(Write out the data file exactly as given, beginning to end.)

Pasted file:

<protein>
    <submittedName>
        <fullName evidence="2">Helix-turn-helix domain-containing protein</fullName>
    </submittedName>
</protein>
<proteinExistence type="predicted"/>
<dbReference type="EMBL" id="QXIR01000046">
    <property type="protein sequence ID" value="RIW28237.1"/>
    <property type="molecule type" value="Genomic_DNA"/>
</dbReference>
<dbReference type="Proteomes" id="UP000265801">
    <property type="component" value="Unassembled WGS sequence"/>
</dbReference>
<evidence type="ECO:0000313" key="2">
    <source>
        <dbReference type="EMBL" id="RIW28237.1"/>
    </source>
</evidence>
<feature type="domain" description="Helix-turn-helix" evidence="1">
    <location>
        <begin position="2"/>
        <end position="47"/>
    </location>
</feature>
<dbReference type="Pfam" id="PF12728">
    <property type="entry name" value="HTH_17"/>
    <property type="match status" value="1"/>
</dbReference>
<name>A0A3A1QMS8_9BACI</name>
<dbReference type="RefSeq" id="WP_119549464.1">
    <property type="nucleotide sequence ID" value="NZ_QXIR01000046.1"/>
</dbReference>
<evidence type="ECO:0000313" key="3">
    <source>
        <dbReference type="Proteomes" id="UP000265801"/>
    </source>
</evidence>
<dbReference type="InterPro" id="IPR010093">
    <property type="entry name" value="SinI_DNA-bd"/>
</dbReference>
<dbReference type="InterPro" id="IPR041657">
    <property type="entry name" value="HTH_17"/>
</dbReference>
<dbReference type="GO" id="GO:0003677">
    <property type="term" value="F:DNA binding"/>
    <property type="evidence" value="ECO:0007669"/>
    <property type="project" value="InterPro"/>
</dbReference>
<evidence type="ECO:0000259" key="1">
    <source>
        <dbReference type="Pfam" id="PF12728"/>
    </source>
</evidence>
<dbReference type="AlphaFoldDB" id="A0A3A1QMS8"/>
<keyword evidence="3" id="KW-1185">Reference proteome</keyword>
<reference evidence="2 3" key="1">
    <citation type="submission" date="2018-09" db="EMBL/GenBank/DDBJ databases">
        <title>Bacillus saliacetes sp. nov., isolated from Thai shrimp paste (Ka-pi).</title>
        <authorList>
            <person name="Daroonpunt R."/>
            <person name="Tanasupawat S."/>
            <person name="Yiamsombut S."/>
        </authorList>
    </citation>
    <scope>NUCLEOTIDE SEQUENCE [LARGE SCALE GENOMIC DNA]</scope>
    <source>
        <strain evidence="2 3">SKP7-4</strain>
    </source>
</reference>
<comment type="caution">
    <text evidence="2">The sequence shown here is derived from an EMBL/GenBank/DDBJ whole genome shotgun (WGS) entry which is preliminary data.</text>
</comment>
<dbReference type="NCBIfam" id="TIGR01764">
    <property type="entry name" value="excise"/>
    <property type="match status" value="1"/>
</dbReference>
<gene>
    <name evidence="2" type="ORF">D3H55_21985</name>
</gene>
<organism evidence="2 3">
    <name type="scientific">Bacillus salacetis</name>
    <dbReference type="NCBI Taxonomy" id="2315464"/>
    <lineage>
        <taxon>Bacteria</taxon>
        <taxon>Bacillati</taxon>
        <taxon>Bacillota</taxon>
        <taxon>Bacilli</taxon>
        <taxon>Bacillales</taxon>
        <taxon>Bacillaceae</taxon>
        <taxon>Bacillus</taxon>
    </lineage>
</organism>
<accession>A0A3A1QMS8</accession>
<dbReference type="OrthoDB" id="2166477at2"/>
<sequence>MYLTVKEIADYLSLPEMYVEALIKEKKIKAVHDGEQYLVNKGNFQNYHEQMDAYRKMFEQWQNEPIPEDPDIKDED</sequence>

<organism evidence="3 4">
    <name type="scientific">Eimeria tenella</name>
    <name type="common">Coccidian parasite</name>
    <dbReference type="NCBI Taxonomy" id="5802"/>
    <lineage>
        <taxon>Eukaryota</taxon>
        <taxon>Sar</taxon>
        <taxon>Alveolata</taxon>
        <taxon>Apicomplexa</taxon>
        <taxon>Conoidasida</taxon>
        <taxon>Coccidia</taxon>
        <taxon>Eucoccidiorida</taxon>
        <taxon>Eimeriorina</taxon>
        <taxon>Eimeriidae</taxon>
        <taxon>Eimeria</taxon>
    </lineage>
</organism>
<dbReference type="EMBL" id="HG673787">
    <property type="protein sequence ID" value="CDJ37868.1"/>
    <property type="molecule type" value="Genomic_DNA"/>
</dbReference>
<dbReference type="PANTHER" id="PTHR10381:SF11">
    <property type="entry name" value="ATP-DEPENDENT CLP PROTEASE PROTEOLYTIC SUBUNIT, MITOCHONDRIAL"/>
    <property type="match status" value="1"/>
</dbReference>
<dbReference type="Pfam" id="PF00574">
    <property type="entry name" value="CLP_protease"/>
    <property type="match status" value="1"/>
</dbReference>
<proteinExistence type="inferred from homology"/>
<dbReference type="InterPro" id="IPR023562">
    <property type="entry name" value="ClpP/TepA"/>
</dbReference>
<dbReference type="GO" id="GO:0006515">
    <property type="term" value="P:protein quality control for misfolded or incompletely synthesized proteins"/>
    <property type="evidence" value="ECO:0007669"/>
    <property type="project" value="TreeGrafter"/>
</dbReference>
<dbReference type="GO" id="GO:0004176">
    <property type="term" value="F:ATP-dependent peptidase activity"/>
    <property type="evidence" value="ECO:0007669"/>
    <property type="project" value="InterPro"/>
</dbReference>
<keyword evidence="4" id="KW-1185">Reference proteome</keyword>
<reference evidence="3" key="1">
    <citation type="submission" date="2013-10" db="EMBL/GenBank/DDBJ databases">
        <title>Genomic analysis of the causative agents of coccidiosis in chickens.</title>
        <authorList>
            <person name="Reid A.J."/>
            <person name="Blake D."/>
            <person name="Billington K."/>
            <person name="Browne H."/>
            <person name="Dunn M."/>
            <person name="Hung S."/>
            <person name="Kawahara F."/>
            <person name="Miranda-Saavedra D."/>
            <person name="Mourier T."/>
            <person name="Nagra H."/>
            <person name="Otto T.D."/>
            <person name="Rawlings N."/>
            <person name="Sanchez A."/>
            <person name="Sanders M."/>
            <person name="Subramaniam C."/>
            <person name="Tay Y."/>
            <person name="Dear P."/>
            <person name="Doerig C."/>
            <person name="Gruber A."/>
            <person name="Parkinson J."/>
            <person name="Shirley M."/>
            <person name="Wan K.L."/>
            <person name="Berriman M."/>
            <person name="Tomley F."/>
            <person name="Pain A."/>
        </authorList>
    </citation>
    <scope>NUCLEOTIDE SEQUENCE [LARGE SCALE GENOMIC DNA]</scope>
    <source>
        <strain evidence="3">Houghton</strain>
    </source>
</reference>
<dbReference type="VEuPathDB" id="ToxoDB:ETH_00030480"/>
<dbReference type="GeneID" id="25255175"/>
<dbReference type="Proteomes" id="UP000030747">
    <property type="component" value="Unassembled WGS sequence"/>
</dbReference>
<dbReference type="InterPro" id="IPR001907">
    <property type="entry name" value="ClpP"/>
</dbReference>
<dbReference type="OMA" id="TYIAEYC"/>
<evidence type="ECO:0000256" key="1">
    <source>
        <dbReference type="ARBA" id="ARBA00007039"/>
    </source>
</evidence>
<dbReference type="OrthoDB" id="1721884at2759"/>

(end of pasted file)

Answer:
<protein>
    <submittedName>
        <fullName evidence="2">Helix-turn-helix domain-containing protein</fullName>
    </submittedName>
</protein>
<proteinExistence type="predicted"/>
<dbReference type="EMBL" id="QXIR01000046">
    <property type="protein sequence ID" value="RIW28237.1"/>
    <property type="molecule type" value="Genomic_DNA"/>
</dbReference>
<dbReference type="Proteomes" id="UP000265801">
    <property type="component" value="Unassembled WGS sequence"/>
</dbReference>
<evidence type="ECO:0000313" key="2">
    <source>
        <dbReference type="EMBL" id="RIW28237.1"/>
    </source>
</evidence>
<feature type="domain" description="Helix-turn-helix" evidence="1">
    <location>
        <begin position="2"/>
        <end position="47"/>
    </location>
</feature>
<dbReference type="Pfam" id="PF12728">
    <property type="entry name" value="HTH_17"/>
    <property type="match status" value="1"/>
</dbReference>
<name>A0A3A1QMS8_9BACI</name>
<dbReference type="RefSeq" id="WP_119549464.1">
    <property type="nucleotide sequence ID" value="NZ_QXIR01000046.1"/>
</dbReference>
<evidence type="ECO:0000313" key="3">
    <source>
        <dbReference type="Proteomes" id="UP000265801"/>
    </source>
</evidence>
<dbReference type="InterPro" id="IPR010093">
    <property type="entry name" value="SinI_DNA-bd"/>
</dbReference>
<dbReference type="InterPro" id="IPR041657">
    <property type="entry name" value="HTH_17"/>
</dbReference>
<dbReference type="GO" id="GO:0003677">
    <property type="term" value="F:DNA binding"/>
    <property type="evidence" value="ECO:0007669"/>
    <property type="project" value="InterPro"/>
</dbReference>
<evidence type="ECO:0000259" key="1">
    <source>
        <dbReference type="Pfam" id="PF12728"/>
    </source>
</evidence>
<dbReference type="AlphaFoldDB" id="A0A3A1QMS8"/>
<keyword evidence="3" id="KW-1185">Reference proteome</keyword>
<reference evidence="2 3" key="1">
    <citation type="submission" date="2018-09" db="EMBL/GenBank/DDBJ databases">
        <title>Bacillus saliacetes sp. nov., isolated from Thai shrimp paste (Ka-pi).</title>
        <authorList>
            <person name="Daroonpunt R."/>
            <person name="Tanasupawat S."/>
            <person name="Yiamsombut S."/>
        </authorList>
    </citation>
    <scope>NUCLEOTIDE SEQUENCE [LARGE SCALE GENOMIC DNA]</scope>
    <source>
        <strain evidence="2 3">SKP7-4</strain>
    </source>
</reference>
<comment type="caution">
    <text evidence="2">The sequence shown here is derived from an EMBL/GenBank/DDBJ whole genome shotgun (WGS) entry which is preliminary data.</text>
</comment>
<dbReference type="NCBIfam" id="TIGR01764">
    <property type="entry name" value="excise"/>
    <property type="match status" value="1"/>
</dbReference>
<gene>
    <name evidence="2" type="ORF">D3H55_21985</name>
</gene>
<organism evidence="2 3">
    <name type="scientific">Bacillus salacetis</name>
    <dbReference type="NCBI Taxonomy" id="2315464"/>
    <lineage>
        <taxon>Bacteria</taxon>
        <taxon>Bacillati</taxon>
        <taxon>Bacillota</taxon>
        <taxon>Bacilli</taxon>
        <taxon>Bacillales</taxon>
        <taxon>Bacillaceae</taxon>
        <taxon>Bacillus</taxon>
    </lineage>
</organism>
<accession>A0A3A1QMS8</accession>
<dbReference type="OrthoDB" id="2166477at2"/>
<sequence>MYLTVKEIADYLSLPEMYVEALIKEKKIKAVHDGEQYLVNKGNFQNYHEQMDAYRKMFEQWQNEPIPEDPDIKDED</sequence>

<organism evidence="3 4">
    <name type="scientific">Eimeria tenella</name>
    <name type="common">Coccidian parasite</name>
    <dbReference type="NCBI Taxonomy" id="5802"/>
    <lineage>
        <taxon>Eukaryota</taxon>
        <taxon>Sar</taxon>
        <taxon>Alveolata</taxon>
        <taxon>Apicomplexa</taxon>
        <taxon>Conoidasida</taxon>
        <taxon>Coccidia</taxon>
        <taxon>Eucoccidiorida</taxon>
        <taxon>Eimeriorina</taxon>
        <taxon>Eimeriidae</taxon>
        <taxon>Eimeria</taxon>
    </lineage>
</organism>
<dbReference type="EMBL" id="HG673787">
    <property type="protein sequence ID" value="CDJ37868.1"/>
    <property type="molecule type" value="Genomic_DNA"/>
</dbReference>
<dbReference type="PANTHER" id="PTHR10381:SF11">
    <property type="entry name" value="ATP-DEPENDENT CLP PROTEASE PROTEOLYTIC SUBUNIT, MITOCHONDRIAL"/>
    <property type="match status" value="1"/>
</dbReference>
<dbReference type="Pfam" id="PF00574">
    <property type="entry name" value="CLP_protease"/>
    <property type="match status" value="1"/>
</dbReference>
<proteinExistence type="inferred from homology"/>
<dbReference type="InterPro" id="IPR023562">
    <property type="entry name" value="ClpP/TepA"/>
</dbReference>
<dbReference type="GO" id="GO:0006515">
    <property type="term" value="P:protein quality control for misfolded or incompletely synthesized proteins"/>
    <property type="evidence" value="ECO:0007669"/>
    <property type="project" value="TreeGrafter"/>
</dbReference>
<dbReference type="GO" id="GO:0004176">
    <property type="term" value="F:ATP-dependent peptidase activity"/>
    <property type="evidence" value="ECO:0007669"/>
    <property type="project" value="InterPro"/>
</dbReference>
<keyword evidence="4" id="KW-1185">Reference proteome</keyword>
<reference evidence="3" key="1">
    <citation type="submission" date="2013-10" db="EMBL/GenBank/DDBJ databases">
        <title>Genomic analysis of the causative agents of coccidiosis in chickens.</title>
        <authorList>
            <person name="Reid A.J."/>
            <person name="Blake D."/>
            <person name="Billington K."/>
            <person name="Browne H."/>
            <person name="Dunn M."/>
            <person name="Hung S."/>
            <person name="Kawahara F."/>
            <person name="Miranda-Saavedra D."/>
            <person name="Mourier T."/>
            <person name="Nagra H."/>
            <person name="Otto T.D."/>
            <person name="Rawlings N."/>
            <person name="Sanchez A."/>
            <person name="Sanders M."/>
            <person name="Subramaniam C."/>
            <person name="Tay Y."/>
            <person name="Dear P."/>
            <person name="Doerig C."/>
            <person name="Gruber A."/>
            <person name="Parkinson J."/>
            <person name="Shirley M."/>
            <person name="Wan K.L."/>
            <person name="Berriman M."/>
            <person name="Tomley F."/>
            <person name="Pain A."/>
        </authorList>
    </citation>
    <scope>NUCLEOTIDE SEQUENCE [LARGE SCALE GENOMIC DNA]</scope>
    <source>
        <strain evidence="3">Houghton</strain>
    </source>
</reference>
<dbReference type="VEuPathDB" id="ToxoDB:ETH_00030480"/>
<dbReference type="GeneID" id="25255175"/>
<dbReference type="Proteomes" id="UP000030747">
    <property type="component" value="Unassembled WGS sequence"/>
</dbReference>
<dbReference type="InterPro" id="IPR001907">
    <property type="entry name" value="ClpP"/>
</dbReference>
<dbReference type="OMA" id="TYIAEYC"/>
<evidence type="ECO:0000256" key="1">
    <source>
        <dbReference type="ARBA" id="ARBA00007039"/>
    </source>
</evidence>
<dbReference type="OrthoDB" id="1721884at2759"/>